Living a life with addiction is not living a full life. Those who lived with addiction had individual reasons for getting tied to that sort of life, but there are ways to break free. Leaving addiction behind is like embracing a new life and way of living. Rather than dwell on mistakes of the past, focus on ways to continue moving forward.
Recognize High-Risk Situations
Living a life free of addiction is healthier but it doesn’t mean there won’t be bad moments or entire days. However, if you recognize high-risk situations, or when things seem more dismal than they really are, you can move forward without making poor choices. For example, when you’re feeling angry or tired (maybe both at the same time), it’s easy to paint the entire world around you as dark and gloomy. Yet, as you know, such emotions do not last, and immediate moods and events have a way of getting resolved. If you’re feeling off for a brief period or even the entire day, be sure to recognize the root emotion and realize that it won’t last.
Remember People, Places, and Things Can Be Triggers
As noted, people have unique reasons for having issues with addiction, and while many people are successful in returning to a healthy style of living, certain people, places, and things remain triggers. For example, though you are healthy, a particular person who is still using may be a trigger, whether they respect that you are clean or not. Being around them may make you feel vulnerable, tempted, or depressed. Likewise, a certain park, home, or area of the city may have memories attached and make you feel tempted or sad. You don’t have to completely avoid people, places, or things, but it’s important that you recognize they are triggers so you can stay in control of the situation.
Find New Methods of Reward, Relaxation, and Escape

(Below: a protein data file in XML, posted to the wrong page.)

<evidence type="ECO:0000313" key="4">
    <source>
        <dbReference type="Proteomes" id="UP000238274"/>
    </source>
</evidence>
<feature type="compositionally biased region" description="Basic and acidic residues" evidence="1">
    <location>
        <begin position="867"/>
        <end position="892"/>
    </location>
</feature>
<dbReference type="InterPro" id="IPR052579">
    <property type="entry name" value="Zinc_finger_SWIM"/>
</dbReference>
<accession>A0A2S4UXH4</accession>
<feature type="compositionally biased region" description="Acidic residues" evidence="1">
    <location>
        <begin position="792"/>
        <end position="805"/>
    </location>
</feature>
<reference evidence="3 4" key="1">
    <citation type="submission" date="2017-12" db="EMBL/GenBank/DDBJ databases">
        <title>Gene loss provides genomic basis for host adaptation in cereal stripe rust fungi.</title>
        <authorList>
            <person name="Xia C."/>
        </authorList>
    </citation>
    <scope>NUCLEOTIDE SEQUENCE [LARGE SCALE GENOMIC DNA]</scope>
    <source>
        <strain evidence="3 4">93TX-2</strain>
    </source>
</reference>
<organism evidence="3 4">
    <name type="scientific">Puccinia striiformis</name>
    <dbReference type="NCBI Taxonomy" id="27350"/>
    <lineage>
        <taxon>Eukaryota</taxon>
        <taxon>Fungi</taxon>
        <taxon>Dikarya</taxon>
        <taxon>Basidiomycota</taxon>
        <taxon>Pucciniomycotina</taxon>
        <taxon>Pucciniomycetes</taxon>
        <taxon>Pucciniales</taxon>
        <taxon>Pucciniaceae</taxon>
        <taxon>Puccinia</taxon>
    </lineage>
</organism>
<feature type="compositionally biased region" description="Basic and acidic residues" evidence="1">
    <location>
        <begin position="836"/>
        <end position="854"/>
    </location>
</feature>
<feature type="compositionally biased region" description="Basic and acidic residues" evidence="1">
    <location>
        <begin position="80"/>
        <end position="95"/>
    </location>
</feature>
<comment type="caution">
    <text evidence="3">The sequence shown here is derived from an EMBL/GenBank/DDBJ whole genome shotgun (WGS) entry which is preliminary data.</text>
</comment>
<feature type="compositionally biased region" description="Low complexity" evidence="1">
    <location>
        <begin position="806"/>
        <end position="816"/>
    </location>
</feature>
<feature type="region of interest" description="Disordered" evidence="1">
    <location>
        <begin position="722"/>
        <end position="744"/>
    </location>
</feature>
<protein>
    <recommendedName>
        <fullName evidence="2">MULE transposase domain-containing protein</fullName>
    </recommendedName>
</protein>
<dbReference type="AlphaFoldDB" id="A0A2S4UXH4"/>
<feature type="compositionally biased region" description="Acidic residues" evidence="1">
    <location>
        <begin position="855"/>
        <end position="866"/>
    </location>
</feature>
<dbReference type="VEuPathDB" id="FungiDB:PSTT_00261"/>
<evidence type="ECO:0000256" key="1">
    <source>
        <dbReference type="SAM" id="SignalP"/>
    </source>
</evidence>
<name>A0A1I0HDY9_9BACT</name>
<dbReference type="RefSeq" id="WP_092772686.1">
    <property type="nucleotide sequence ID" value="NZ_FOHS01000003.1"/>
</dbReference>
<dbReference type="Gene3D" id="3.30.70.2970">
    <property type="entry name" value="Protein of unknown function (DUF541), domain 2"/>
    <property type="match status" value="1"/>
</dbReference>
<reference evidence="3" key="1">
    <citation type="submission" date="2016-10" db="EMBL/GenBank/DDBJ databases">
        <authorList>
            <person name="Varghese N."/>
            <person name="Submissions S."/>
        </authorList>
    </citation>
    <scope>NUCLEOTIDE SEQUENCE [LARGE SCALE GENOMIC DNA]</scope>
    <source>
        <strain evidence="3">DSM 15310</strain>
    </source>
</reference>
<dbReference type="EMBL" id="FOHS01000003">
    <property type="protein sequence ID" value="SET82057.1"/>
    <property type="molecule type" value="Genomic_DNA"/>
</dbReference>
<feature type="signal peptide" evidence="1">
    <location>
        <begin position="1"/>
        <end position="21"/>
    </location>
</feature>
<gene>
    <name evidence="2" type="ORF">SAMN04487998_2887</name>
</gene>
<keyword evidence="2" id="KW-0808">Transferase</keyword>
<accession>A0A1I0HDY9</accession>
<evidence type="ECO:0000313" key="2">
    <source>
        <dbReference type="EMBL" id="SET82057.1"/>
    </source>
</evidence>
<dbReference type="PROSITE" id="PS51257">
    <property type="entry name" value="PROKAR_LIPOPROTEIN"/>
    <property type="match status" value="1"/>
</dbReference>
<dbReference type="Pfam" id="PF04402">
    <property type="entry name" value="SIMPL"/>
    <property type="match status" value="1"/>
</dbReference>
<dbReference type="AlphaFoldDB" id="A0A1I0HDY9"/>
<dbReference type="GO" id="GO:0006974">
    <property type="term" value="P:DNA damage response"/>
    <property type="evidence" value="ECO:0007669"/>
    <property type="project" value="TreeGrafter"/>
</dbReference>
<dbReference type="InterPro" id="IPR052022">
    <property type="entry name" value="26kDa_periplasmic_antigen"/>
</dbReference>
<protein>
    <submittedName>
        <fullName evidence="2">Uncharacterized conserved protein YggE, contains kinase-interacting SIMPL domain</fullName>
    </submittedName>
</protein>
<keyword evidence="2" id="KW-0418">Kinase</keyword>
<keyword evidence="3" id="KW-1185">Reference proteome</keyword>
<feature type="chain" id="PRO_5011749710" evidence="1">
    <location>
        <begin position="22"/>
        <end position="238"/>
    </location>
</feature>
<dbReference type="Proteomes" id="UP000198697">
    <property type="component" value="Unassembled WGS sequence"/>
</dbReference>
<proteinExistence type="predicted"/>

Seeking reward, relaxation, or escape are broad reasons why people engage in addiction. Such reasons alone are not unhealthy; it’s human to seek those things. However, the negative repercussions associated to using drugs and alcohol outweighs the positives, especially considering there are alternatives. For example, a reward could be a dinner or buying yourself an article of clothing. You can relax by taking a walk in the park or reading a book. You can escape by listening to music or watching a movie. The difference in choosing healthy alternatives is that there are no associated negatives. Realize the reason for using was not wrong; it was the chosen means to those ends that was a mistake.
Honesty is the Best Policy
It sounds hokey, yet honesty, especially self honesty, is the best policy for staying healthy. There is no shame in wanting to get better and overcome addiction. Those who are in the throes of addiction become regular liars, and get so good at it that they lie to themselves. Learn to be honest about your emotions, triggers, and times when you feel weak. Being honest is showing strength. Addicts have to lie because they are ashamed of the truth, which only leads to wanting to escape and using. Learn to be honest and open to others, especially to friends, family members, and counselors who want to see you succeed. There is no shame in being honest. Honesty is a reflection of the truth, and the truth is never wrong.
Play the Long Game
As mentioned, some days will be worse than others. Feeling up and down is common to all people, even those who have never had issues with addiction or entered alcohol rehab clinics. Learn to play the long game; the longer you get from days of addiction, the stronger you become and the easier it is to stay in control of your emotions, actions, and ultimate course of life. When you feel frustrated, focus on how far you’ve come and the courage and strength it took to get to your current state.
Find Strength in Positive People and Animals
Those who suffer with addiction are trying to fill a hole. As stated, it’s normal to seek a positive – whether it’s a reward, escape, or type of relaxation. It’s likely you learned about addiction through other people, whether it was friends who also used or dealers. Similarly, learn good habits from positive people. They can be a church leader, teacher, counselor, family member, friend, or even an animal. We have the ability to learn good and bad things from others, and it’s equally as easy to learn how to be positive. Take note of people who you admire for their positivity and seek their companionship, especially during periods when you feel weak.
Olivia Washington had turned to substance abuse after returning from active military duties in Fallujah. Olivia turned to experts for assistance and has been addiction free for several years now. She sees blogging about her insights as a way of giving back.